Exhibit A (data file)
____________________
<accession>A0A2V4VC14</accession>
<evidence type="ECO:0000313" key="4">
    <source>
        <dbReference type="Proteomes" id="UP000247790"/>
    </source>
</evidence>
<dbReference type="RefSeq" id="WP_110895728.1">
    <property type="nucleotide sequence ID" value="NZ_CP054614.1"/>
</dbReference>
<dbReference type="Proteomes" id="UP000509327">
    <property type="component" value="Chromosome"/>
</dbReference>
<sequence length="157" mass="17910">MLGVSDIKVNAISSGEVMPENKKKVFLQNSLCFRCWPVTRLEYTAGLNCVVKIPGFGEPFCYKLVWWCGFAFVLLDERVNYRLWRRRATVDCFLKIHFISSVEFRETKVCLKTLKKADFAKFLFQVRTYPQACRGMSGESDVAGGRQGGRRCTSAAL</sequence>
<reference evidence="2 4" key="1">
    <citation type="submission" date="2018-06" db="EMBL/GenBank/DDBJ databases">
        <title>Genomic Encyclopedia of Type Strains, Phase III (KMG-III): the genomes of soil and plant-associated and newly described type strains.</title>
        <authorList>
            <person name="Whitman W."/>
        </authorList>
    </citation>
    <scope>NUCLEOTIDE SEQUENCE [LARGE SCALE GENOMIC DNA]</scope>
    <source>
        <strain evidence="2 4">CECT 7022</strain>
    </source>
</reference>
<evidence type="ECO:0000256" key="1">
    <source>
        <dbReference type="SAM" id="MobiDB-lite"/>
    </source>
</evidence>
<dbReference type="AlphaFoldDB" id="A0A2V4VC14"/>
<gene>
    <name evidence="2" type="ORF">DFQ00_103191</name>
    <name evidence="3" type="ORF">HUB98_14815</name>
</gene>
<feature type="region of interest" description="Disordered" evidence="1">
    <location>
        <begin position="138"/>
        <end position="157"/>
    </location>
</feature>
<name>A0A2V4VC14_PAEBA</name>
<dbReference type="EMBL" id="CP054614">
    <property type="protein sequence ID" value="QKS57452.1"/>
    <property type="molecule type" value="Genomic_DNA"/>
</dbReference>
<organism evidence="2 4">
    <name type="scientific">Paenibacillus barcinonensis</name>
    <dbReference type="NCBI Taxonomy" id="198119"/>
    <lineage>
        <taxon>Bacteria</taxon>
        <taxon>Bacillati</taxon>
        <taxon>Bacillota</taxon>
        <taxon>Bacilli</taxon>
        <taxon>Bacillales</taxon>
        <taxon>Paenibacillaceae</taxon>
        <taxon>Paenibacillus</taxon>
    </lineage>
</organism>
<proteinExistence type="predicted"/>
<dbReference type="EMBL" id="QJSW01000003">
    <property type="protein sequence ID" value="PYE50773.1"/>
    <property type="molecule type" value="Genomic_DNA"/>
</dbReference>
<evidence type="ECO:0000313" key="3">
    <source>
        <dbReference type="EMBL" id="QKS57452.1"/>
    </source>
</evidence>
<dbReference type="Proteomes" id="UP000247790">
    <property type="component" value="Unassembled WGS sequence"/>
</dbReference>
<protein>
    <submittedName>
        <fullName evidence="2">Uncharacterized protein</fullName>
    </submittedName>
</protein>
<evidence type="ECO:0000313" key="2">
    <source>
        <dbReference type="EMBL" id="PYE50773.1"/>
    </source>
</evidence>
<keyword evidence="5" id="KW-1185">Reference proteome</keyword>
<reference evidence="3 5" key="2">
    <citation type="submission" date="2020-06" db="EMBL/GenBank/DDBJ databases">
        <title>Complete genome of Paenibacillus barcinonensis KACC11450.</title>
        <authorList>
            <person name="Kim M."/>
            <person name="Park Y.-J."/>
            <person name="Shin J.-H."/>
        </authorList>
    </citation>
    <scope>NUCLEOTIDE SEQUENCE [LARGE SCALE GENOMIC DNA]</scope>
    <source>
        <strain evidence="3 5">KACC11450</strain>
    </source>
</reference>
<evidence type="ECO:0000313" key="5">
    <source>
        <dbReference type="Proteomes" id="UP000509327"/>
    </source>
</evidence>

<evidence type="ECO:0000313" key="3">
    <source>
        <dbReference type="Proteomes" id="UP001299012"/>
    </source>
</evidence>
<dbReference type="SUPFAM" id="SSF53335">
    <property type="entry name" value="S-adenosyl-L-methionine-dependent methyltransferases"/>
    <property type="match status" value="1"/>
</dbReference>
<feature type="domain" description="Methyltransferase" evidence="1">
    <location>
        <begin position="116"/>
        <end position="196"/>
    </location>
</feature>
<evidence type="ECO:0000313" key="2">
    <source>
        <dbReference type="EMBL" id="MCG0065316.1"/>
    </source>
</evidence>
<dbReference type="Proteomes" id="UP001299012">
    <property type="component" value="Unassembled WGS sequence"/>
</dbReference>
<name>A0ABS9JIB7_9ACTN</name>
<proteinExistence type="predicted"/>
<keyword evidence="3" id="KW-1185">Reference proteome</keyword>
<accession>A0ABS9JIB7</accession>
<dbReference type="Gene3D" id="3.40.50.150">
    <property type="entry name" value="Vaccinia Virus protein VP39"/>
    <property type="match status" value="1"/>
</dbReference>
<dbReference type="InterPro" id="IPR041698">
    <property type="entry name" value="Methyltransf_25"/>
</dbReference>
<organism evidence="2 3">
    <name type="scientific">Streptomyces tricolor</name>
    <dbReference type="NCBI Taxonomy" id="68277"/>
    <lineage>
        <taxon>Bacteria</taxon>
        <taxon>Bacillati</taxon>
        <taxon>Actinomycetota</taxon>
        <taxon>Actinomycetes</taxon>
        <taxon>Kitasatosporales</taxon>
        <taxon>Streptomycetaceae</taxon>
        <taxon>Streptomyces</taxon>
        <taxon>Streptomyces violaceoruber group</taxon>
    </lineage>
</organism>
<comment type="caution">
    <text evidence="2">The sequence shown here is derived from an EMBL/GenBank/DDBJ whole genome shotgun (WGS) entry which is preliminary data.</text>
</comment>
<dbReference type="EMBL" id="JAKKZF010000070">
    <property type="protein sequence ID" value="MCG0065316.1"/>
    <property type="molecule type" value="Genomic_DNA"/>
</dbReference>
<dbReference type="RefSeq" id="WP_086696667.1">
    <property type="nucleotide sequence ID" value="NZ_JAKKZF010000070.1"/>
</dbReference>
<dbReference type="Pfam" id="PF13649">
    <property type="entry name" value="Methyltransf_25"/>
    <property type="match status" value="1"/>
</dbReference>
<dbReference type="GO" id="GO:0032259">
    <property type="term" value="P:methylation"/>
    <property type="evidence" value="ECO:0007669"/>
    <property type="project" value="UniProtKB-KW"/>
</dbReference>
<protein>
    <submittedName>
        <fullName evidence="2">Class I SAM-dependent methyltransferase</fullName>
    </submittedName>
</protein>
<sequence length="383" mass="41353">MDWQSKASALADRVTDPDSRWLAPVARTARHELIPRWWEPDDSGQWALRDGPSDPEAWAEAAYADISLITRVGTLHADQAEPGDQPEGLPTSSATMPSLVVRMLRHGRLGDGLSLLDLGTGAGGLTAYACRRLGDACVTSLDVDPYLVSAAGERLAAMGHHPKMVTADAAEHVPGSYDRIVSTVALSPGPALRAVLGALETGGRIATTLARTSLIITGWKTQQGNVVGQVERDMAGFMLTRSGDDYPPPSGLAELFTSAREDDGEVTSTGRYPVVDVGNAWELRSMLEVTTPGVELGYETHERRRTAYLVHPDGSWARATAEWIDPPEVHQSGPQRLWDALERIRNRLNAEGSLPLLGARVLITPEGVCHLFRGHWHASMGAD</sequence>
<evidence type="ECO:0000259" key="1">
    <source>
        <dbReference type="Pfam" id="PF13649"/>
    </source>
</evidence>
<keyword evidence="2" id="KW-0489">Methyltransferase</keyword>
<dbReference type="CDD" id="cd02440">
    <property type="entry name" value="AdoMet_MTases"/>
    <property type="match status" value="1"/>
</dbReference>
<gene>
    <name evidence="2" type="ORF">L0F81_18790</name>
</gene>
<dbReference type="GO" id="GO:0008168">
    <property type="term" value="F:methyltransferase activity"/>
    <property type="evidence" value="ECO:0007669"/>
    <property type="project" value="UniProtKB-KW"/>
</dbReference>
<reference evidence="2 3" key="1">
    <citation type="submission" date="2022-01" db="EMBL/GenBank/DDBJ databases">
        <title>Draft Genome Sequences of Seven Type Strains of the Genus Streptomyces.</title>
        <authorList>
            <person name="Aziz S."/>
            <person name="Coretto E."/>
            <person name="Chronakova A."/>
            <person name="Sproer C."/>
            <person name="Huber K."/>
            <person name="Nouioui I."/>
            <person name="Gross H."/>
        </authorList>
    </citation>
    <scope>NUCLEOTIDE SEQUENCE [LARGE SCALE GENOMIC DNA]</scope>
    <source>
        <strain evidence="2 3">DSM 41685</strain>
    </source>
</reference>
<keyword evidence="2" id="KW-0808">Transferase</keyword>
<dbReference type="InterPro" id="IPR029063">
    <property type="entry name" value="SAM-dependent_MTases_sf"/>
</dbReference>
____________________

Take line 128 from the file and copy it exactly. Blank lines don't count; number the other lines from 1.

<keyword evidence="3" id="KW-1185">Reference proteome</keyword>